At least 15 Democrats joined forces with independents and Republicans in the Vermont House of Representatives Wednesday night to nearly give Republican Gov. Phil Scott one of the biggest victories of his young tenure.

House Speaker Mitzi Johnson, left, and Senate President Pro Tem Tim Ashe say they're trying to include as many lawmakers as possible in the negotiations with Gov. Phil Scott.
Peter Hirschfeld / VPR file

The prospect of a gubernatorial veto is suddenly looming large over budget negotiations in Montpelier, where intractable differences over the future of teacher health care benefits are threatening to derail a late-session compromise between Republican Gov. Phil Scott and Democratic leaders in the House and Senate.

The golden dome of the Vermont Statehouse with a blue sky background.
Angela Evancie / VPR file

Vermont lawmakers are hoping to end the legislative session by the end of this week, but there are some big issues still being debated.

Angela Evancie / VPR file

A late-session budget proposal from Republican Gov. Phil Scott has Democratic lawmakers suddenly contemplating new ways to book savings in the public education system.

The issue of whether to levy a tax on carbon pollution hasn't gained much traction yet in Montpelier. Vermont Businesses for Social Responsiblity is trying to broaden support for the concept.
Angela Evancie / VPR file

The Vermont House is expected to pass legislation this week that would create a statewide paid family and medical leave program. But the bill will face a number of hurdles to passage when the Senate takes up the proposal next year, and might see its progress hampered by a corresponding push to raise the minimum wage.

The Scott administration wants to reallocation existing revenues to pay for clean water initiatives, but lawmakers are worried the plan could shortchange other state programs.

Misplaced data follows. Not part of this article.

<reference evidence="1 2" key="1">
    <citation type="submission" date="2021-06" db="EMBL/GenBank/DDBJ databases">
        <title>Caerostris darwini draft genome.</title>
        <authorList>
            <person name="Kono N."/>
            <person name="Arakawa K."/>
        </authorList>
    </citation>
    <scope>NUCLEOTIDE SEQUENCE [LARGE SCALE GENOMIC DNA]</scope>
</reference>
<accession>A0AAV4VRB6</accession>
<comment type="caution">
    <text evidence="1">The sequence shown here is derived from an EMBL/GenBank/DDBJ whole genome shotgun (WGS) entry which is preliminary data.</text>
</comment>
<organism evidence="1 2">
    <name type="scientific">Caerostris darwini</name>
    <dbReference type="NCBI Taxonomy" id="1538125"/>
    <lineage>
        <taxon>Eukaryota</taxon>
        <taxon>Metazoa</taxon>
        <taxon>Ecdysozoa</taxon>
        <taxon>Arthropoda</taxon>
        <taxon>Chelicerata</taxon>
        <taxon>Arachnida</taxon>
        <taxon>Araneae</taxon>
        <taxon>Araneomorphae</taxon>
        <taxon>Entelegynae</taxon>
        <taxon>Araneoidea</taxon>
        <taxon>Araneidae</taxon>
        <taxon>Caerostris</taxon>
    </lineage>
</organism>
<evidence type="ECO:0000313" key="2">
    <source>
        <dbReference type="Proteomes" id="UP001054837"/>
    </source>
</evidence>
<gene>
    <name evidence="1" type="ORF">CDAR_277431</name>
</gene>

Peter Hirschfeld / VPR/File

A former regulator at the Environmental Protection Agency says budget cuts proposed by President Donald Trump would have a “devastating” impact on efforts to reduce the flow of pollution into Lake Champlain and other Vermont water bodies.

Senate lawmakers voted unanimously Thursday to confirm Robin Lunge to the Green Mountain Care Board, despite legal concerns from Gov. Phil Scott that her appointment may have been tainted by a clerical error.

Senate lawmakers have given unanimous approval to a state budget that includes funding for a range of spending initiatives that did not make it into House’s spending plan. But the accounting tactic used by the Senate to fund those programs will be a major point of contention as legislative leaders enter negotiations for a consensus budget plan.

The issue of whether to levy a tax on carbon pollution hasn't gained much traction yet in Montpelier. Vermont Businesses for Social Responsiblity is trying to broaden support for the concept.
Angela Evancie / VPR file

With less than two weeks left in the legislative session, Gov. Phil Scott is calling on lawmakers to overhaul the collective bargaining process for public school teachers, so that his administration can try to extract $26 million in health care savings from the education system next year.